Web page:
My Old Kentucky Homesite

Do You Want Cream and Chitchat with That?

Posted by Larry Wallberg on 12/01/2009

Slowly, but not so surely, I’m getting acclimated to living in Kentucky.  Unfortunately, I haven’t found my niche yet. By “niche,” I mean hang-out, a place where I can grab a cup of coffee and stumble into an interesting conversation. Unlike in New Yawk – or Florida, for that matter – the Starbuck’s shops here have drive-in windows, so I don’t even have to get out of the car for my caffeine fix. On the downside, the only thing there is to talk about during my coffee run is whether or not I want whipped cream with that.

The local bookshops/coffeebars (or is it “coffeebars/bookshops”) are unsatisfactory as hang-outs. Lexington’s Barnes & Noble, one of the few places in town that’s actually an inconvenient distance away from my house,  may be the worst stocked store in the entire nationwide chain. The last time I was there, my discount coupon burning a hole in my pocket, four different books that I wanted were not available at that particular location. Of course, since I was not looking for Christian Fiction, Graphic Novels/Manga, or the biography of a famous horse, I probably didn’t stand a chance. Anyone acquainted with me knows how excruciatingly painful I find it to walk out of a bookstore empty-handed, particularly when I have an opportunity to save 40% off the purchase price of any hardcover. But empty-handed I was, although I think I fled the premises in time to prevent myself from becoming empty-headed.  Lexington’s B&N is not a bookish place; it’s a big box for semi-literates to shop in.

The other big Lexington book store is Joseph Beth, one of five in a regional chain. Its variety of merchandise is somewhat better than the Barnes & Noble’s, although you still can’t find every single Dickens novel or Shakespeare play amid the candy, totes, and sweatshirts. There is a very good selection of magazines, and a generous sampling of current books that are not best-sellers, but the politics section leans heavily to the right. Oh, well … it is in Kentucky, and the book-sellers do have to make a living. There are always plenty of people browsing, but the place is unusually quiet, at least to my Manhattan-trained ears. I’ve been there about a dozen times and have yet to hear any arguments about whether or not a particular author is any good. Perhaps Kentucky’s literati are more polite than the ones I’m used to back in New Yawk, but I haven’t been able to butt into a single juicy disagreement. And no one has snuck up behind me to look over my shoulder while I thumb through a volume on one of the sale tables. Back home, someone would surely say, “Don’t buy that. It sucks.” (Kentuckians, it seems, are too genteel to offer unsolicited literary advice.) However, there are seats scattered throughout the premises, and a terrific “bistro” that serves food good enough to make it a destination even for someone who would rather watch TV than read. But because it’s really rather restaurant-ish, with individual tables and booths that have plenty of space between them, there’s nothing on the menu for the chat-hungry.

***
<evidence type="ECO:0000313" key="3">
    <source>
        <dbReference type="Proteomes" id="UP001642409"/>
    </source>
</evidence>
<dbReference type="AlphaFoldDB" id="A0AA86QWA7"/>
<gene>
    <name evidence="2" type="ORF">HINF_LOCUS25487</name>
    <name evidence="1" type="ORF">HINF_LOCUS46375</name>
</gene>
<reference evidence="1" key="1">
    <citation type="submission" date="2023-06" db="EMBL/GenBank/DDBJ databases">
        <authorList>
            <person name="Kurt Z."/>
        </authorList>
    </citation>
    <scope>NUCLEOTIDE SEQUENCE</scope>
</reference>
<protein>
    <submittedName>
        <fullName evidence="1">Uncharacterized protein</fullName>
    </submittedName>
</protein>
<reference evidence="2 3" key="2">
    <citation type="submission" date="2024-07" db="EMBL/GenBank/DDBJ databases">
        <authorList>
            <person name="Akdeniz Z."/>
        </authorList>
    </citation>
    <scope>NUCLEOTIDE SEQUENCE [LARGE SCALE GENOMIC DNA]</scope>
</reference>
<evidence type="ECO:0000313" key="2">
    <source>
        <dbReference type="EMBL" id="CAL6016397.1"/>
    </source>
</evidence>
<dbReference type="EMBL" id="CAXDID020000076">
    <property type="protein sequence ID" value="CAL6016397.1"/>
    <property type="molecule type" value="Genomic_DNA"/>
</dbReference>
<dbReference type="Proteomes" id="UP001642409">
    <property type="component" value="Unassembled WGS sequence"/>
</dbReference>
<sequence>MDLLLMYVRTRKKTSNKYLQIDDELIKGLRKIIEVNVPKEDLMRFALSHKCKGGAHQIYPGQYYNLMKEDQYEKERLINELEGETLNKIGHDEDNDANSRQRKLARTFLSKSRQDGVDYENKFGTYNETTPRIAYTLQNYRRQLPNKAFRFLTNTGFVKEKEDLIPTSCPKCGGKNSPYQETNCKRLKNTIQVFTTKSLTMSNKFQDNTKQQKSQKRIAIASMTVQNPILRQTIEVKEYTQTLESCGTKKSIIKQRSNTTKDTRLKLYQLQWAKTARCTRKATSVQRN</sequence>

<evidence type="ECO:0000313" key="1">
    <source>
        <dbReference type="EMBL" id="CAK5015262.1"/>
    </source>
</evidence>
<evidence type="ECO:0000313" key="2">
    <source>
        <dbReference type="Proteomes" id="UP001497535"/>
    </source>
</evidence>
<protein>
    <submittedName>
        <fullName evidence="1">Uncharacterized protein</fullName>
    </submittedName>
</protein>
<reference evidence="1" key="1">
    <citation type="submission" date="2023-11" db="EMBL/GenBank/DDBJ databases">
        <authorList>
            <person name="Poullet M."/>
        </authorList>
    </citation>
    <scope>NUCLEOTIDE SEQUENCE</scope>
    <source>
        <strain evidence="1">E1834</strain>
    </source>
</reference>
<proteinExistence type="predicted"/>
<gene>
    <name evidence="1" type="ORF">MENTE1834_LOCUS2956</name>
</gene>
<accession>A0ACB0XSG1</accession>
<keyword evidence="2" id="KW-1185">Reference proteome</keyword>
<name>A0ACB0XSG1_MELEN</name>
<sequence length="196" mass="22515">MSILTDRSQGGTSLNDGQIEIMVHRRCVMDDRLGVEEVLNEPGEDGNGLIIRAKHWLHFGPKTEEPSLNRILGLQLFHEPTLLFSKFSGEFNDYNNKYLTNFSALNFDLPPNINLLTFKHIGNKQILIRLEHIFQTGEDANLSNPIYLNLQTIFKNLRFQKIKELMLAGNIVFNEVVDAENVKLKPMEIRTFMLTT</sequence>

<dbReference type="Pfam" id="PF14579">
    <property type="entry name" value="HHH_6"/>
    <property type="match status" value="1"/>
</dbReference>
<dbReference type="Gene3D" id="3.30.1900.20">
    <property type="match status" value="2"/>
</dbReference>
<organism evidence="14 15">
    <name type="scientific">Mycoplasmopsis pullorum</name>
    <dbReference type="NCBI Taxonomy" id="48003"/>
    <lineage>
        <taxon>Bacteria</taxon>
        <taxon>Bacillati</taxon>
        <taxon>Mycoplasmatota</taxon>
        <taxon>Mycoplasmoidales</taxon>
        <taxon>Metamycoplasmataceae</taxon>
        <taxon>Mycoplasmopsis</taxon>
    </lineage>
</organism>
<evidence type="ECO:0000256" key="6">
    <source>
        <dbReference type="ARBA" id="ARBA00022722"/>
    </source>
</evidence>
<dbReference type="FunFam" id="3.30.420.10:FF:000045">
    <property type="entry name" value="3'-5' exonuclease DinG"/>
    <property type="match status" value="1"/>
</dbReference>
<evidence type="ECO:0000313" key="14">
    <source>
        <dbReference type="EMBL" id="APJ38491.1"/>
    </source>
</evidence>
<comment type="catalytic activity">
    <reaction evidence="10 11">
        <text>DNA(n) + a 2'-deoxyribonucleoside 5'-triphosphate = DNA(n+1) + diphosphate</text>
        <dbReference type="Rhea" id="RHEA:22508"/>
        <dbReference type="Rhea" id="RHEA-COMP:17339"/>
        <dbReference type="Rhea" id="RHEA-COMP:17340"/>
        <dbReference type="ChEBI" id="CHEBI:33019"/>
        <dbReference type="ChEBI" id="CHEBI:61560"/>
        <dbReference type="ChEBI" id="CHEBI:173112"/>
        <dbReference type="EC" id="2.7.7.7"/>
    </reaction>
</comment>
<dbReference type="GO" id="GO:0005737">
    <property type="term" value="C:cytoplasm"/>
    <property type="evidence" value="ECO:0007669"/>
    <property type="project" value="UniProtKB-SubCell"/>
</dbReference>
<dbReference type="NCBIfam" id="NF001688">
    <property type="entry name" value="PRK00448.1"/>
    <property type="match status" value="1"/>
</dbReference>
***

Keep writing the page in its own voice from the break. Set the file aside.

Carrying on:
Most of the people I’ve met casually in luncheonettes and delis are sports fanatics, folks who actually think it matters whether or not the local college team wins. The Lexington Herald-Leader, our alleged newspaper, often has a sports story above the fold. This makes perfect sense, because nobody here seems to care passionately about anything else. Except their religion. Everywhere I turn, I see a church. Forget going anywhere on a Sunday morning; the traffic is ridiculous. If I were a believer, the first thing I’d pray for would be a better city infrastructure. I’d also want more people who ask themselves, “How would Jesus drive?”

For the time being, I’ll have to keep hunting for that loud diner – the kind you can still find on many New Yawk street corners – where coffee comes in a cup that has pictures of Grecian urns and the words “We are happy to serve you;” and where you can easily join the discussion at the table behind you just by turning around and making a sarcastic comment.

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4 Responses to “Do You Want Cream and Chitchat with That?”

  1. srsny said

    Sadly, about a year and a half ago, the Sherri Cup Company of Connecticut discontinued the “Anthora” cup design so beloved by on-the-go New Yorkers. However, a clever retailer has taken up the design and sells the classic cardboard carry-alongs – as well as other anthora-themed products – at http://www.nycup.com/shop.html. Apparantly, there are a lot of nostalgic New Yorkers (both current and ex-) because the takeout cups are currently out of stock.

  2. Srsny:
    Another piece of my past bites the dust! Next, I suppose you’ll be telling me that New Yawkers have all started speaking softly.

  3. the chaplain said

    Have you tried checking out bookstores around the university? Sometimes independent booksellers set up decent shops in university neighborhoods. Independents are also cool because their selections are often more varied and interesting than what’s offered by the big box chains. The downside is, they probably won’t offer any 40% discounts. Still, I love giving independents my business.

  4. Chappy:
    There is an independent bookseller not far from the university, but in addition to reading material it also sells a lot of incense. Walking through its doors is like entering a time machine to the late ’60s. Ah-choo.

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